Citigroup fails to halt AT&T use of 'thanks'
By Jonathan Stempel
NEW YORK (Reuters) - A judge on Thursday rejected Citigroup Inc's (C.N: Quote) bid for a preliminary injunction to stop AT&T Inc (T.N: Quote) from using the phrase "AT&T thanks" on a customer loyalty program, which the bank called too similar to its trademarked "thankyou."
U.S. District Judge Katherine Forrest in Manhattan said Citigroup has not shown that customers would likely be confused, or that it would suffer irreparable harm, if AT&T kept saying "AT&T thanks" while the bank's lawsuit continued.
She also said AT&T provided solid evidence that forcing it to start saying something other than "AT&T thanks" would cause an "expensive and significant disruption."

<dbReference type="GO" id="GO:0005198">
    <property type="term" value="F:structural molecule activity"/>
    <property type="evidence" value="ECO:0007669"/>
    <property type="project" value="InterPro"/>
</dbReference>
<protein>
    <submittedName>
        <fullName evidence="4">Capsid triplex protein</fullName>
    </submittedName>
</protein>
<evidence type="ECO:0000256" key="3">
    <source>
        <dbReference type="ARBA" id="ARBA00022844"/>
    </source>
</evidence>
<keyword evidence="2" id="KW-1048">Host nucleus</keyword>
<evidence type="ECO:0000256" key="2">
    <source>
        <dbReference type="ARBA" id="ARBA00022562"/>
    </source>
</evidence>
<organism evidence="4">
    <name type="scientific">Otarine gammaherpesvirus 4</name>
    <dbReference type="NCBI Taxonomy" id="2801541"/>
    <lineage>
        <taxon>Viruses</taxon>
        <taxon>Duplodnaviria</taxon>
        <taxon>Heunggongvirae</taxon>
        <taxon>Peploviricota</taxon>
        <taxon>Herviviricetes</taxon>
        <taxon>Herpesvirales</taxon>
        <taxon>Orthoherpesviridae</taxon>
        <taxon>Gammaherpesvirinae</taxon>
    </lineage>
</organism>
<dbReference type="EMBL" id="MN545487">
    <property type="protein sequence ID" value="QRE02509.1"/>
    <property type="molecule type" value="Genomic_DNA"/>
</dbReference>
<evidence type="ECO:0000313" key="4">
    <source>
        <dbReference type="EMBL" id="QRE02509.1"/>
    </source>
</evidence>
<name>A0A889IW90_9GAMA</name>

Citigroup had no immediate comment. AT&T said in a statement it was pleased with the decision, and maintained that "the law does not allow one company to own the word 'thanks.'"
The fourth-largest U.S. bank by assets sued AT&T on June 9, one week after the Dallas-based phone company launched "AT&T thanks" in a dispute that threatened to damage a co-branding relationship dating to 1998.
Citigroup said AT&T went too far, having known it would object after the New York-based bank had since 2004 extensively used "thankyou" on its own customer loyalty and reward programs.
According to court papers, Citigroup's "thankyou" programs have about 15 million members in the United States, and 1.7 million customers there have AT&T co-branded credit cards.
But in her 30-page decision, Forrest said the companies are targeting different markets, finance and telecommunications, and use different logos, typefaces and colors in their marketing. Continued...